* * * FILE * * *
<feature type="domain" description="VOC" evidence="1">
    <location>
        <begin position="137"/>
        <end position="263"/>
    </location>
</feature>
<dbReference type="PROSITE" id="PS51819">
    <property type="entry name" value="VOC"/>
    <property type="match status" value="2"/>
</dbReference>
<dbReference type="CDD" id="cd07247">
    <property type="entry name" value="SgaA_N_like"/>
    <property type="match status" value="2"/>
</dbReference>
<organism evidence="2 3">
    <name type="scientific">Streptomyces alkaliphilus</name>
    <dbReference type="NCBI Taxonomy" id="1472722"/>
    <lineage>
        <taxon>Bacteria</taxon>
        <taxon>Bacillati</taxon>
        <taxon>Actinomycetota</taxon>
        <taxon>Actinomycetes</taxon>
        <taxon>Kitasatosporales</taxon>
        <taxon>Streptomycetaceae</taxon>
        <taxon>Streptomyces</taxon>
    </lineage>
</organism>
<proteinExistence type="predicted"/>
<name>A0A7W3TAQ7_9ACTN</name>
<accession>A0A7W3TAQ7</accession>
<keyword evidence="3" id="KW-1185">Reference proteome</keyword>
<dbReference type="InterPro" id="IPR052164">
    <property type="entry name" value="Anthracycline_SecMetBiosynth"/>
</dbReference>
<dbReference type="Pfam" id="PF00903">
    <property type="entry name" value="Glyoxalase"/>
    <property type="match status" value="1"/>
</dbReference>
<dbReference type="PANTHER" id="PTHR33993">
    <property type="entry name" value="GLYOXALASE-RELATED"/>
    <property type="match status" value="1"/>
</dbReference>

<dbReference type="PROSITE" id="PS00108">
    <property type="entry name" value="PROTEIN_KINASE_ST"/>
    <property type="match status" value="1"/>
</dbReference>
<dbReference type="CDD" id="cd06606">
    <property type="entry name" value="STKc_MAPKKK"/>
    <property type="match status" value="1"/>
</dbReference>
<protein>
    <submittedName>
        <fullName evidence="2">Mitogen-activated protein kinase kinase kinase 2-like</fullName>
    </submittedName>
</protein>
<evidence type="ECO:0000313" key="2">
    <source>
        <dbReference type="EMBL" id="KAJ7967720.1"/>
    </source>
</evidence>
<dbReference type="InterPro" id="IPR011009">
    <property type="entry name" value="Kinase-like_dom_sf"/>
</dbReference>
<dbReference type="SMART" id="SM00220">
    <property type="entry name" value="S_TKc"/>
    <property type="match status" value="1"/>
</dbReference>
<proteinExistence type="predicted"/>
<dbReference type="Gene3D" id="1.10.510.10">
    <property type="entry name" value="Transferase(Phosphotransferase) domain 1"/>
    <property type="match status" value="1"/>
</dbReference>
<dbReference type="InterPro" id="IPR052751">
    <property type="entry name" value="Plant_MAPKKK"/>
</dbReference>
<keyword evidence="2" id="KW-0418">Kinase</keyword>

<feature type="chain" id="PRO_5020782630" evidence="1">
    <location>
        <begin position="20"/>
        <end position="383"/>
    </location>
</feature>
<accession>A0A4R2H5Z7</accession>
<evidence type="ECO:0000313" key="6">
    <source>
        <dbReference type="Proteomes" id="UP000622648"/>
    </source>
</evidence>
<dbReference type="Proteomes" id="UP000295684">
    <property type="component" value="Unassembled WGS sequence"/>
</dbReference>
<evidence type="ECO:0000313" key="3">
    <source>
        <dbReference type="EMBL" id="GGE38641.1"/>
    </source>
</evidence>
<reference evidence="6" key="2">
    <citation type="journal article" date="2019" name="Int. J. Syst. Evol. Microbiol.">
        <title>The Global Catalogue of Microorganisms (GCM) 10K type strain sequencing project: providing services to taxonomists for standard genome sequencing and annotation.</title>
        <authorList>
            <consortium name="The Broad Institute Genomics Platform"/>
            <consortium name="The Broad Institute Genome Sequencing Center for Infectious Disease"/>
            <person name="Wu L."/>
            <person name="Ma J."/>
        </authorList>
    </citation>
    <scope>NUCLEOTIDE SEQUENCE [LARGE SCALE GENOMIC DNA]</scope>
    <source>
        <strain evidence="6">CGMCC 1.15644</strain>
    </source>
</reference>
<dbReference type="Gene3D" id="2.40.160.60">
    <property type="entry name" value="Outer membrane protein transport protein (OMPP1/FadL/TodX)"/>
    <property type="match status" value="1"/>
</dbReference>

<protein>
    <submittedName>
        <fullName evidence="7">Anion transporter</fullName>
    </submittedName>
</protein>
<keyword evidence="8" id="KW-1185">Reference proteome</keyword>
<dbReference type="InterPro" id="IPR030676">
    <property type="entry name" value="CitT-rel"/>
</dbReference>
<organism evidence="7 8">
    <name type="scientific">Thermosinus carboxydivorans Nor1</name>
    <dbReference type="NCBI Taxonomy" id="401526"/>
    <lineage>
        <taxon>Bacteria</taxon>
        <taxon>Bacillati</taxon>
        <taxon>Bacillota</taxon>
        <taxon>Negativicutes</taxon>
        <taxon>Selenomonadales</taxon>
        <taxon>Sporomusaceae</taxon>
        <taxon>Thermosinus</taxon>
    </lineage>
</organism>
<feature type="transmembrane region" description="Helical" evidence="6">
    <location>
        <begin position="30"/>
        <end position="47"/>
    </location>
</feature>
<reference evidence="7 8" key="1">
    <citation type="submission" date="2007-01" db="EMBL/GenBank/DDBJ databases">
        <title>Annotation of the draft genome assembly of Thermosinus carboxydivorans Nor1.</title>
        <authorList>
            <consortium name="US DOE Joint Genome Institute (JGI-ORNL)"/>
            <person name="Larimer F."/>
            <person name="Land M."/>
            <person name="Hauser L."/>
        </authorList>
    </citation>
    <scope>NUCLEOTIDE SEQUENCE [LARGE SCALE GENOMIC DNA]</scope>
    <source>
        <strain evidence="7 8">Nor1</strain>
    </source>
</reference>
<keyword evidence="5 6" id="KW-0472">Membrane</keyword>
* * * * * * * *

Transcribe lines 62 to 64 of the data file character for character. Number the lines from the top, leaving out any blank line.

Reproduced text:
    <property type="entry name" value="Kinase-like_dom_sf"/>
</dbReference>
<dbReference type="SMART" id="SM00220">